When Casey did not stop, Osborn moved his car a few inches forward to try to block him. Casey continued to turn, so Osborn allowed him to pass because he did not want Casey to hit his car. He testified that “ as he drove by my vehicle I looked out my window, we made eye contact and I pointed and said stop the vehicle ... something like that." Osborn admitted that his window was not down at the time, but emphasized that he had made a motion as well. Whittom arrived as Casey began to maneuver around Osborn, and he tried to pull in front of Casey to stop him from leaving. Whittom's overhead red and blue lights were on and his headlights illuminated Casey's vehicle's interior. Osborn then got out of his car and began walking alongside Casey's slow moving car, ordering him to stop. It was around this time that Osborn activated his tape recorder. The fatal events that followed fill only one page of transcript and approximately two minutes of tape recording.2

Casey's car finally stopped about a car's length away from Whittom, at which point both officers shouted orders at him to get out of the vehicle. Whittom did so from either behind or directly in front of his patrol car door with his service weapon out, whereas Osborn did so from within touching distance of Casey's door with his gun in his hand. In the heat of the moment, Whittom ordered Casey to both get in and get out of his vehicle, and he later acknowledged that it may have been confusing to have had two people yelling at once. While the troopers were ordering Casey out of the car, Casey rolled his window down. Osborn did not answer Casey when he asked “ what's wrong, sir?" He explained he thought Casey was just “ buying time" with this question, that at this point “ the contact had already dissolved to a point where he had shown me by his actions that he was going to ignore anything but a command such as get out of the car" and that “ [a]t this point he was eluding a police officer." Osborn continued to order him to get out while attempting to enter the car through the front and rear doors.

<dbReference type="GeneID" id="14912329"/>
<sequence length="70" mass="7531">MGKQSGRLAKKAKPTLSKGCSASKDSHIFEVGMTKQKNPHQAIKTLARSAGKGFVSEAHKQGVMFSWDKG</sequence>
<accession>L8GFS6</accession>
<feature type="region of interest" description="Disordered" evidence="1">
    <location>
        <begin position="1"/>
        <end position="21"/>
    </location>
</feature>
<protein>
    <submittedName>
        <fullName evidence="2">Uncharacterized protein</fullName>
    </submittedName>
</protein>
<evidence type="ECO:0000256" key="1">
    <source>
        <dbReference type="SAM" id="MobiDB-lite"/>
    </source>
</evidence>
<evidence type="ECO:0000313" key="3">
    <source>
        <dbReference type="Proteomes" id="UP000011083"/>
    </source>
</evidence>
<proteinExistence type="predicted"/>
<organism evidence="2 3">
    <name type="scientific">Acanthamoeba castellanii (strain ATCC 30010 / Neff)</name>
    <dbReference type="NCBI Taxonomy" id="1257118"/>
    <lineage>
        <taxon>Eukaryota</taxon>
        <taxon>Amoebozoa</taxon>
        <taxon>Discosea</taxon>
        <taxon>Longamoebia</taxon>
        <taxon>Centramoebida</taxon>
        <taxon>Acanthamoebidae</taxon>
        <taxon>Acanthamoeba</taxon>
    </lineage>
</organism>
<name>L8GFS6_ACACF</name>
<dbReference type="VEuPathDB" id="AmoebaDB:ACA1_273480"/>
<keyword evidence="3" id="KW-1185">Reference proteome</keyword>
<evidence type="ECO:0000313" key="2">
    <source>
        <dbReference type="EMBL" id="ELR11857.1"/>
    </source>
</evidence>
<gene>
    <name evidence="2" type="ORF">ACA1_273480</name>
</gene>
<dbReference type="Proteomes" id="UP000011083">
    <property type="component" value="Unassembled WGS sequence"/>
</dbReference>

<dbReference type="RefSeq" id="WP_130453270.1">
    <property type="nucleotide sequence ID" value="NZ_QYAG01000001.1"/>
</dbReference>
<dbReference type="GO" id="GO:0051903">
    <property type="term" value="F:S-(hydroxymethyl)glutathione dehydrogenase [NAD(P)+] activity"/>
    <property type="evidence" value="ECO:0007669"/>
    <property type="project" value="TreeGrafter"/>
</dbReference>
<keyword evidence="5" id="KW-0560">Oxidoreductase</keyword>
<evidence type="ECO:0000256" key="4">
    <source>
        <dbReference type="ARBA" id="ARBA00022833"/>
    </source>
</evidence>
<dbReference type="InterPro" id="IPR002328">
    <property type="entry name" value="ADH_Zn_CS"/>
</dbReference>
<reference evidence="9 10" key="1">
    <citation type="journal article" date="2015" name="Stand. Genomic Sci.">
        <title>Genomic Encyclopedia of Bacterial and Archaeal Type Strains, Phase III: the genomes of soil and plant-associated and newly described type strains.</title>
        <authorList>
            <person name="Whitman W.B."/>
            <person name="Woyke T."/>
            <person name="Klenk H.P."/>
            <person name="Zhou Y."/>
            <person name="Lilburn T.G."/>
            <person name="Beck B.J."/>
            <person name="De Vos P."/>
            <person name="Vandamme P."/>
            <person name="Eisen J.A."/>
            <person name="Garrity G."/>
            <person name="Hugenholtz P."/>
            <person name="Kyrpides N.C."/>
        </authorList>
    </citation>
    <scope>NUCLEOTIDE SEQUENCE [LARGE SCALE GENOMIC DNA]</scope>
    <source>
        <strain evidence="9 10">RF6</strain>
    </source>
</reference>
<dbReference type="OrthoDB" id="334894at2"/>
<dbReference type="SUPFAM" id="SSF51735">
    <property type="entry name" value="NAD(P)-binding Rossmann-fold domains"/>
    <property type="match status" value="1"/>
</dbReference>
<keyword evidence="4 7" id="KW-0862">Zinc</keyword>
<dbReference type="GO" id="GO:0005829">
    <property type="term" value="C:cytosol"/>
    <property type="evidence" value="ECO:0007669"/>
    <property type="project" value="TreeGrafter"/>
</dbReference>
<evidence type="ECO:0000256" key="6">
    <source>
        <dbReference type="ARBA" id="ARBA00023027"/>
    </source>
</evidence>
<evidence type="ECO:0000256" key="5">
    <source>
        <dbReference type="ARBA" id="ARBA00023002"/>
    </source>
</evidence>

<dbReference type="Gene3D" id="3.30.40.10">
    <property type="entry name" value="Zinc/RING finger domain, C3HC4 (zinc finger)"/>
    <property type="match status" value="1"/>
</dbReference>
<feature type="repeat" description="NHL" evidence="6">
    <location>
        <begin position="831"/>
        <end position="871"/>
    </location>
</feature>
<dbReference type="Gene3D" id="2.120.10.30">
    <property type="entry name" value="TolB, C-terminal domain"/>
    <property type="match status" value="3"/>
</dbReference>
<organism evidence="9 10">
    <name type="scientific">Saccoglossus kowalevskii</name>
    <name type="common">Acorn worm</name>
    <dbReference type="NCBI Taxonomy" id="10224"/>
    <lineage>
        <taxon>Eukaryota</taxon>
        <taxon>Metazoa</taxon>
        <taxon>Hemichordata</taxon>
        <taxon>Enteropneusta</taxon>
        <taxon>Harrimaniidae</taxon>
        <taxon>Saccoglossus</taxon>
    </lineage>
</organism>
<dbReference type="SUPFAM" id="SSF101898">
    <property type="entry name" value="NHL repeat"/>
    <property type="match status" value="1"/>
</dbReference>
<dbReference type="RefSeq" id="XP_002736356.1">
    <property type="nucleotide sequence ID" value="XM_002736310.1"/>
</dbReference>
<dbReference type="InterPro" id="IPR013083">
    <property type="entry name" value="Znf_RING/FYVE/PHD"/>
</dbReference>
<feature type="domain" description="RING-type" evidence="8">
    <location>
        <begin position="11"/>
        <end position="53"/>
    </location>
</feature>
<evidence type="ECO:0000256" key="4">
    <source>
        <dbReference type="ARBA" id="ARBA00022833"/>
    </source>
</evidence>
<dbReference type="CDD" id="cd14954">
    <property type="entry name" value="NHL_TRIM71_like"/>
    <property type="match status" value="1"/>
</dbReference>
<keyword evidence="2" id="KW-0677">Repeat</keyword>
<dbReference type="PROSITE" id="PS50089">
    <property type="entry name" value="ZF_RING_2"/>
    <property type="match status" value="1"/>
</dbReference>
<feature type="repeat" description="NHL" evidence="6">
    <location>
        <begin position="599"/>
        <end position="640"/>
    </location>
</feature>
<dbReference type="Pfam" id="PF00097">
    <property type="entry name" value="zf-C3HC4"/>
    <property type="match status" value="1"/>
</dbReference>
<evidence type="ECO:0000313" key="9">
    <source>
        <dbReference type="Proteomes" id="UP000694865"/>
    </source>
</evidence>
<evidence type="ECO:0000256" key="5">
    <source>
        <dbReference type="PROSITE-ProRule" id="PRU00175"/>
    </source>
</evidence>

Whittom reported that at this point Casey had “ a confused look on his face," and kept bringing his hands up above and then below their sight line. This also concerned Osborn, and when Casey started to crank the window up Osborn sprayed pepper spray inside the vehicle. Casey went into a fetal position with his hands over his face moaning, “ Ahh ... I didn't do nothing!" Whittom ducked into his vehicle to tell

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dispatch that Casey had been sprayed, at which point Osborn described seeing what he called “ the calm before the storm" :

Then [Casey's] head snaps up, straight up, and his face is looking straight forward, both of his hands actually reach up and grab the wheel like-like you would grab a steering wheel if you wanted to tear it off the steering column. I mean grabbed it. I mean[I] remember seeing his white knuckles and skin stretched, both hands on the wheel, right and left, lit up in Trooper Whittom's headlights. Then I-and he looked stone cold straight forward. Obviously [he] had ignored every command up to that point, you know, he ... was not obeying any commands....